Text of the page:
Tag Archives: Public trust

There is no need to justify the motives of honest men.

I have duly recieved your favor of Mar. 10. explaining the motives of the Commissioners … but they needed no explanation. when gentlemen, selected for their integrity, are acting under a public trust, their characters and consciences are sufficient securities that what they do, is done on pure motives. I had the less reason in this case to refuse credit to their sense of official duty, as some of them were known to me personally, and possess my confidence.
To John Trumbull, July 14, 1802

Patrick Lee’s Explanation
Leaders should be able to trust other leaders.
Jefferson had recommended a certain action to American representatives on a U.S.-Great Britain commission that was mediating shipping disputes between the two nations. The commissioners did the opposite of what he asked. Trumbull, one of the commissioners, felt the need to explain their action to the President.

No need to explain, Jefferson replied. The commissioners were selected for their integrity and given a public trust. Their character and conscience assured him their motives were pure, even when they disagreed with him. Even if he knew none of the commissioners, he trusted the process that selected them. But he did know some of them personally, and that gave him even more confidence in their judgment.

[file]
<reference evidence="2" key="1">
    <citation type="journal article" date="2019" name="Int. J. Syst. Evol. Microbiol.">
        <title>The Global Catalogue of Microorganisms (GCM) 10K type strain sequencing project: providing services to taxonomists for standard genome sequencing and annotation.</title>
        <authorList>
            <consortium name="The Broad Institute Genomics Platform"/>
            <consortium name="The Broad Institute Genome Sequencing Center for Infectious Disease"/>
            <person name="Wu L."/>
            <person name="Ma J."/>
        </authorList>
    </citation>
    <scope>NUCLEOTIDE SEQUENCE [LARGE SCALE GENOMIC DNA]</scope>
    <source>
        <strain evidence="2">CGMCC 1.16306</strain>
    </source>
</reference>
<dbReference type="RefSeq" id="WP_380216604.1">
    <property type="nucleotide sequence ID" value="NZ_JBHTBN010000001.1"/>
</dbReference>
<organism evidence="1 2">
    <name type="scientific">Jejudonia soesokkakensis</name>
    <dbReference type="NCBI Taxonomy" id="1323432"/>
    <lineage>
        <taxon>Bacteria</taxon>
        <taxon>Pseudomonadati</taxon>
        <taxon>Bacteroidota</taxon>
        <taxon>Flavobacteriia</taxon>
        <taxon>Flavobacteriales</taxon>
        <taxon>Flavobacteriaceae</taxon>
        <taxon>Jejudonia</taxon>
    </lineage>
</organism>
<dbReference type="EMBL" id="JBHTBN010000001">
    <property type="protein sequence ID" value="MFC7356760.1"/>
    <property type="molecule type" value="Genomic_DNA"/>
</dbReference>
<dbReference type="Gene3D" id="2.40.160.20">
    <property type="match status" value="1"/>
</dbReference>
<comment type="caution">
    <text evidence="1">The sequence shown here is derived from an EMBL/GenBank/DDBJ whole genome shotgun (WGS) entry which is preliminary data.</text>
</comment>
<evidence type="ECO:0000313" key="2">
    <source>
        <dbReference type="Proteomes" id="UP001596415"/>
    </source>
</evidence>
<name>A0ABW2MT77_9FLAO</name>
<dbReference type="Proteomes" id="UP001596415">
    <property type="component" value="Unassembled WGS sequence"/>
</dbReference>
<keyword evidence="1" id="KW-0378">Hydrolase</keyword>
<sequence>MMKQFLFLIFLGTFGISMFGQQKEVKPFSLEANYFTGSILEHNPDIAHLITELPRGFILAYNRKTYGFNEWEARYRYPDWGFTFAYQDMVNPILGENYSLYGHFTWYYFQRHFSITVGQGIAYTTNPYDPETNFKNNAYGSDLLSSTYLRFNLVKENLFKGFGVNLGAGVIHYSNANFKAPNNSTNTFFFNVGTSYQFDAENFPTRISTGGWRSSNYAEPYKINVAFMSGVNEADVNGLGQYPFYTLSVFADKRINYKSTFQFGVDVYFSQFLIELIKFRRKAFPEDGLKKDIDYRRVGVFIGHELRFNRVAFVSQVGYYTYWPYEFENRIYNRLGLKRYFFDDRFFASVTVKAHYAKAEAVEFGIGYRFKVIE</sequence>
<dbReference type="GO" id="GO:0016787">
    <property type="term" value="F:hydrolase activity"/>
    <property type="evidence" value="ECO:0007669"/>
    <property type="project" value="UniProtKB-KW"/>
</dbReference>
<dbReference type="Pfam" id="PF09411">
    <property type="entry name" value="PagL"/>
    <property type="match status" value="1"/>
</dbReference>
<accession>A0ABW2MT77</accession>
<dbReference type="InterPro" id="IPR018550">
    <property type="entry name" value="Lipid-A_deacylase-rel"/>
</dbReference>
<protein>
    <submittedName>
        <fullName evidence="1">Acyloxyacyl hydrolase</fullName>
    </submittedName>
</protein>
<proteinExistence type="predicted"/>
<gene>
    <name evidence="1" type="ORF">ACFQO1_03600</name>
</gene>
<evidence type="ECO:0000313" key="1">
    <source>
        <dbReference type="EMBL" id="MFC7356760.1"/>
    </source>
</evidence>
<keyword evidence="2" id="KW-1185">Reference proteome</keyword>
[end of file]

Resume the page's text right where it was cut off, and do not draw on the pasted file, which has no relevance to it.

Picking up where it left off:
Trumbull was better known as a painter. His famous tableau, “The Declaration of Independence” hangs in the U.S. Capitol and also adorns the back of the $2 bill.

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No cousins on the payroll, please.

the public will never be made to believe that an appointment of a relative is made on the ground of merit alone, uninfluenced by family views. nor can they … see with approbation [approval] offices, the disposal of which they entrust to their president for public purposes, divided out as family property … but the public good which cannot be effected [accomplished] if it’s confidence is lost, requires this sacrifice.
To George Jefferson, March 27, 1801

Patrick Lee’s Explanation
Wise leaders sacrifice personal preferences to preserve the public trust.
George Jefferson, at his brother’s request, had written to their cousin, the new President, about a job the brother was seeking through his family connection. George’s letter was convoluted, but it appears he wrote out of regard for his brother, but the same time, out of regard for his cousin, suggested the President not award the position. George cited President Washington’s admirable example of never appointing a relative to a job and the damage President Adams did to his reputation by not following suit.

The President concurred and repeated the examples of the previous Chief Executives. Even if a relative was the best qualified, the public would not believe that. It was important to retain the public’s good will. If he lost their confidence, he could no longer accomplish any good on their behalf. He would make whatever sacrifices necessary to maintain that good will.

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